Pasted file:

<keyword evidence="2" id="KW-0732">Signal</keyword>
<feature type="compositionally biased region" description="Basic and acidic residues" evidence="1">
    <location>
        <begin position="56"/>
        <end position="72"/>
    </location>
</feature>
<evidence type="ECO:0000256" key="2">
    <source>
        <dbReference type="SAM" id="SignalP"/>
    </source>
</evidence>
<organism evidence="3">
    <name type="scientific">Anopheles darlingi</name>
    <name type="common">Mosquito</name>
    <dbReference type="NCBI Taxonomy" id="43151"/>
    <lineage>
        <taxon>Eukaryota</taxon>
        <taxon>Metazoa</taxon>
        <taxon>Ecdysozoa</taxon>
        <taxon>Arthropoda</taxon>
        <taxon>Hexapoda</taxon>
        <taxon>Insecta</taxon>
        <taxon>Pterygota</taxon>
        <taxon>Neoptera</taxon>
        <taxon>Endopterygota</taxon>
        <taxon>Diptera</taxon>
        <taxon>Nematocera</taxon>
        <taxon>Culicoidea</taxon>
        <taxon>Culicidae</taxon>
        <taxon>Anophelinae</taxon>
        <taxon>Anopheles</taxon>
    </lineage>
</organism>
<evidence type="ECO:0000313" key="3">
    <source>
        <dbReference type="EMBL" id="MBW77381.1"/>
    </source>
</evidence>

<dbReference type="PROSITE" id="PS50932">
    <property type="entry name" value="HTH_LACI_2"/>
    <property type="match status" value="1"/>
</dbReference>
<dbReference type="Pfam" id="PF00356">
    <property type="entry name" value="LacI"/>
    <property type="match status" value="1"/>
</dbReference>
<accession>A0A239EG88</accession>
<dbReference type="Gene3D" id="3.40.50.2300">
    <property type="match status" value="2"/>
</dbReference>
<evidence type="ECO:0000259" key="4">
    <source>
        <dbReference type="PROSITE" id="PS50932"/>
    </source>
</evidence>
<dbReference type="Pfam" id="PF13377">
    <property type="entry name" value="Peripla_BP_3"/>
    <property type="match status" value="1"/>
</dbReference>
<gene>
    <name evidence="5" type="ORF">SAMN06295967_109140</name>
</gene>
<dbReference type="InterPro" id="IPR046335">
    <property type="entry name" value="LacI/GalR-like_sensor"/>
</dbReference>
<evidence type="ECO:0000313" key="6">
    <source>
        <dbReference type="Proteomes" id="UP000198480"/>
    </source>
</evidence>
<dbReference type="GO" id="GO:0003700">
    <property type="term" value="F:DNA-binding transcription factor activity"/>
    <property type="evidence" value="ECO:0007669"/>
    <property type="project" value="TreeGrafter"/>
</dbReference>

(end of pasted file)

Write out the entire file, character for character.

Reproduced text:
<keyword evidence="2" id="KW-0732">Signal</keyword>
<feature type="compositionally biased region" description="Basic and acidic residues" evidence="1">
    <location>
        <begin position="56"/>
        <end position="72"/>
    </location>
</feature>
<evidence type="ECO:0000256" key="2">
    <source>
        <dbReference type="SAM" id="SignalP"/>
    </source>
</evidence>
<organism evidence="3">
    <name type="scientific">Anopheles darlingi</name>
    <name type="common">Mosquito</name>
    <dbReference type="NCBI Taxonomy" id="43151"/>
    <lineage>
        <taxon>Eukaryota</taxon>
        <taxon>Metazoa</taxon>
        <taxon>Ecdysozoa</taxon>
        <taxon>Arthropoda</taxon>
        <taxon>Hexapoda</taxon>
        <taxon>Insecta</taxon>
        <taxon>Pterygota</taxon>
        <taxon>Neoptera</taxon>
        <taxon>Endopterygota</taxon>
        <taxon>Diptera</taxon>
        <taxon>Nematocera</taxon>
        <taxon>Culicoidea</taxon>
        <taxon>Culicidae</taxon>
        <taxon>Anophelinae</taxon>
        <taxon>Anopheles</taxon>
    </lineage>
</organism>
<evidence type="ECO:0000313" key="3">
    <source>
        <dbReference type="EMBL" id="MBW77381.1"/>
    </source>
</evidence>

<dbReference type="PROSITE" id="PS50932">
    <property type="entry name" value="HTH_LACI_2"/>
    <property type="match status" value="1"/>
</dbReference>
<dbReference type="Pfam" id="PF00356">
    <property type="entry name" value="LacI"/>
    <property type="match status" value="1"/>
</dbReference>
<accession>A0A239EG88</accession>
<dbReference type="Gene3D" id="3.40.50.2300">
    <property type="match status" value="2"/>
</dbReference>
<evidence type="ECO:0000259" key="4">
    <source>
        <dbReference type="PROSITE" id="PS50932"/>
    </source>
</evidence>
<dbReference type="Pfam" id="PF13377">
    <property type="entry name" value="Peripla_BP_3"/>
    <property type="match status" value="1"/>
</dbReference>
<gene>
    <name evidence="5" type="ORF">SAMN06295967_109140</name>
</gene>
<dbReference type="InterPro" id="IPR046335">
    <property type="entry name" value="LacI/GalR-like_sensor"/>
</dbReference>
<evidence type="ECO:0000313" key="6">
    <source>
        <dbReference type="Proteomes" id="UP000198480"/>
    </source>
</evidence>
<dbReference type="GO" id="GO:0003700">
    <property type="term" value="F:DNA-binding transcription factor activity"/>
    <property type="evidence" value="ECO:0007669"/>
    <property type="project" value="TreeGrafter"/>
</dbReference>